In Italy the field has thinned out with several athletes earning a Games berth through the Open; Alessandra Pichelli (Italian champion), Dani Speegle (top 20, but as often as she shows up to sanctioned events we cannot rule out her being in Italy and China simultaneously), Brooke Haas (top 20), Feeroozeh Saghafi (top 20), Lisa Eble (German champion), and Alessia Walchli (Swiss champion) were all key players who will provisionally see their big-picture impact lessened this weekend.
That leaves a group of former Games athletes leading the way in the race for the invitation to Madison. The headliner of this group is Thuri Helgadottir, however the Games mainstay is virtually a couple positions away (due to national championship positioning) from being shifted above the cut for the top 20 through the Open. Should this happen, we see a field with Amanda Goodman, Steph Chung, Paige Semenza (who nearly earned an invite through the Mid-Atlantic CrossFit Championship), and Alexis Raptis (a former teen competitor at the Games) all with Games experience and looking to make their way back. Italy’s national runner-up Manilla Pennacchio rounds out the field of contenders.
Meanwhile it’s a similar situation in China where Kristin Holte and Haley Adams have qualified via the Open, and Camille Leblanc-Bazinet has opted to go team, which has shifted the focal point.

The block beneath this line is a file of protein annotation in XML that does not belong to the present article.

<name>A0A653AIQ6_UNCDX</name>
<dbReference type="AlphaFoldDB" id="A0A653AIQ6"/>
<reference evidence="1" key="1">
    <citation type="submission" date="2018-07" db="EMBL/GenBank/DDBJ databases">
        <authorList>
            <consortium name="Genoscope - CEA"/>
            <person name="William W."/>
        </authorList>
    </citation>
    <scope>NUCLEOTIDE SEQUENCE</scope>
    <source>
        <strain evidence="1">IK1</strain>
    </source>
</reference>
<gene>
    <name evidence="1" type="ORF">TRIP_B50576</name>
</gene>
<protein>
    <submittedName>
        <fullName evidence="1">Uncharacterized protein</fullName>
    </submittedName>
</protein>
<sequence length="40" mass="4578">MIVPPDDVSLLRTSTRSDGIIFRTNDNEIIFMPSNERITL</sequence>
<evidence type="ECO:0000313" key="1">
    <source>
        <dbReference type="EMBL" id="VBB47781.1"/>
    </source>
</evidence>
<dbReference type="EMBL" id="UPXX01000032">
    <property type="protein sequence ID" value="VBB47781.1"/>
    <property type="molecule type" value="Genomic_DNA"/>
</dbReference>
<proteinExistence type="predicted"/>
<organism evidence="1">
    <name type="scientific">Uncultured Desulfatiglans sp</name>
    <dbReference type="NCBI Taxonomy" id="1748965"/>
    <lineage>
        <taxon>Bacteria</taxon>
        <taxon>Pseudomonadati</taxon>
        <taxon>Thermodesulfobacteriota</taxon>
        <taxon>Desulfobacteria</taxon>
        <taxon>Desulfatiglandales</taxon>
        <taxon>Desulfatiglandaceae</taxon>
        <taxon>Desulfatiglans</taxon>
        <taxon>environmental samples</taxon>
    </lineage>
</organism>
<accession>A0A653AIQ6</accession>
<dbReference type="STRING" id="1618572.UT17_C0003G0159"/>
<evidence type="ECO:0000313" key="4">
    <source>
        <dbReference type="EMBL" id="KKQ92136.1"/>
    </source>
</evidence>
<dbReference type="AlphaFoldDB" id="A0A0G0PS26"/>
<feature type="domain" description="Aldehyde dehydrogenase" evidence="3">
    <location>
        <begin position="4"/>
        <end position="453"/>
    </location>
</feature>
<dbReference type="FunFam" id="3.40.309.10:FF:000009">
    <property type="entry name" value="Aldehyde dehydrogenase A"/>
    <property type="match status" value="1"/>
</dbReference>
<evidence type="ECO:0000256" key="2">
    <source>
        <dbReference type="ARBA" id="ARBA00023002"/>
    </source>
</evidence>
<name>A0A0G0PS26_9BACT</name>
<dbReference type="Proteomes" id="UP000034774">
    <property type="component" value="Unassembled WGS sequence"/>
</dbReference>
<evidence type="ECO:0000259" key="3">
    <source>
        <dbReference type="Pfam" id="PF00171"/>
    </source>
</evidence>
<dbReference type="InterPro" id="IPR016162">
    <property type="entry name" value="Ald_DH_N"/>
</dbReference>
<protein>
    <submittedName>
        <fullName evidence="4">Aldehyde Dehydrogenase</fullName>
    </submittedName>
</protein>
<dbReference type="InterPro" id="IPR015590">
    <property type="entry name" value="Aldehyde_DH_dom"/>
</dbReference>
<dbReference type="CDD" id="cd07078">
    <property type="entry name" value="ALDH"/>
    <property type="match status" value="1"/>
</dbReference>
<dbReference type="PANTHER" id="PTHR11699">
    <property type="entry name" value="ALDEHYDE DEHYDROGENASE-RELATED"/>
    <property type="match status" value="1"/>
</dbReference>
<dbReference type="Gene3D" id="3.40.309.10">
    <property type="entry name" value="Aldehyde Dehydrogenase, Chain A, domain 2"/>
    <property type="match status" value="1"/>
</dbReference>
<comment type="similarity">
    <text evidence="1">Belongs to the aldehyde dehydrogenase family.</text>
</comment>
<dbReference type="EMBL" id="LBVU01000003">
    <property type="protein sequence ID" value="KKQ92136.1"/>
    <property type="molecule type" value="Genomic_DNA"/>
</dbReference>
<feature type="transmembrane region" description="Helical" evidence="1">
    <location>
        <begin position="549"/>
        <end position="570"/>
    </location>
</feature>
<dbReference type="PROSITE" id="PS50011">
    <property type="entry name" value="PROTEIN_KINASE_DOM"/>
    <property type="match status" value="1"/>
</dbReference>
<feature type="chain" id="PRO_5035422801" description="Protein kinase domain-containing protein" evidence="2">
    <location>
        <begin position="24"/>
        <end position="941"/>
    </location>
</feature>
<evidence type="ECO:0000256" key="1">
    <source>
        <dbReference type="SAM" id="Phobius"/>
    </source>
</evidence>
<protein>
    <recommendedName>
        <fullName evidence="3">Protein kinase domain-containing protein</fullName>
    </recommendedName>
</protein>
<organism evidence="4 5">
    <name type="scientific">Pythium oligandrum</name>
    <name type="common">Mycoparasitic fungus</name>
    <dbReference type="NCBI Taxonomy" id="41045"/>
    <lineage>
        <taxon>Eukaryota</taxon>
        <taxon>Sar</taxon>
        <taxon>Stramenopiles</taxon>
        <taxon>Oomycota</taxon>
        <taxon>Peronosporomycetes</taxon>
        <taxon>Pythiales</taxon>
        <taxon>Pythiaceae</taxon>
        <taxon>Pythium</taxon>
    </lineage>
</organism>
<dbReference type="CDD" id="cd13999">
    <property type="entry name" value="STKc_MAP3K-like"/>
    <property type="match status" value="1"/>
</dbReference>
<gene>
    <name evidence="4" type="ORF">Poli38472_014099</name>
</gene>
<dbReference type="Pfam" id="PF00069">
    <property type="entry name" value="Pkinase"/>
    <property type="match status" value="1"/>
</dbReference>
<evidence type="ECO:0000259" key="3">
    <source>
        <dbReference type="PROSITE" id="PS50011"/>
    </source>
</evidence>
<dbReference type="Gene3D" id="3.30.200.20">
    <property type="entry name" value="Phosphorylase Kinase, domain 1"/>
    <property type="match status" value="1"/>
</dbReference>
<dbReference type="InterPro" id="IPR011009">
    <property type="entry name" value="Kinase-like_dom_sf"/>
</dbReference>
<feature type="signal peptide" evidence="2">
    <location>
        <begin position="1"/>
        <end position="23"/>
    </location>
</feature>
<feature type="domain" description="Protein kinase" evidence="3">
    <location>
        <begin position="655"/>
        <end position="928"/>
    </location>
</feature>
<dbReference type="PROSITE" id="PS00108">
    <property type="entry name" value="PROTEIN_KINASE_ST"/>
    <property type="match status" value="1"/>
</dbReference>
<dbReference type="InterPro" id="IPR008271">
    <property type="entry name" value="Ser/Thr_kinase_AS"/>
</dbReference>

2018 Games rookie Eik Gylfadottir may be the biggest benefactor as she continues to build the “Tiny Human Project” into yet another Icelandic “Dottir” name and has been increasing strength numbers since her debut appearance a year ago. Her biggest competition will likely come from a couple of Pacific Regional mainstays: Alethea Boon and Pip Malone.
5. Could Milan be a preview of Madison?
Perhaps the most interesting component of this weekend will come from the wildest format seen to date for a sanctioned event. Day one in Italy (an individual-only competition) will see hundreds of athletes take on three events (in RX and scaled formats) and overnight the field will be reduced to the top 100 men and 60 women for events through day two and early day three.
After a break in the final day the field will further be reduced to the top five who will enter the showdown finale for the spot to Madison.
This may be telling of what day one at the 2019 Reebok CrossFit Games could look like. While it’s unlikely there will be RX and scaled options from the mind of Dave Castro—though who really knows for sure?—the field size and cuts could be previewed in Italy and give an idea of what we could expect this summer.
For comparison, look for a much more traditional format in Shanghai at the Asia CrossFit Championship.
Five spots will be booked for Madison this weekend over three days of fitness abroad in Italy and China. Expectations say we should have an idea of who will be earning those invites, but if this season has taught us anything to this point, it’s to expect chaos to continue.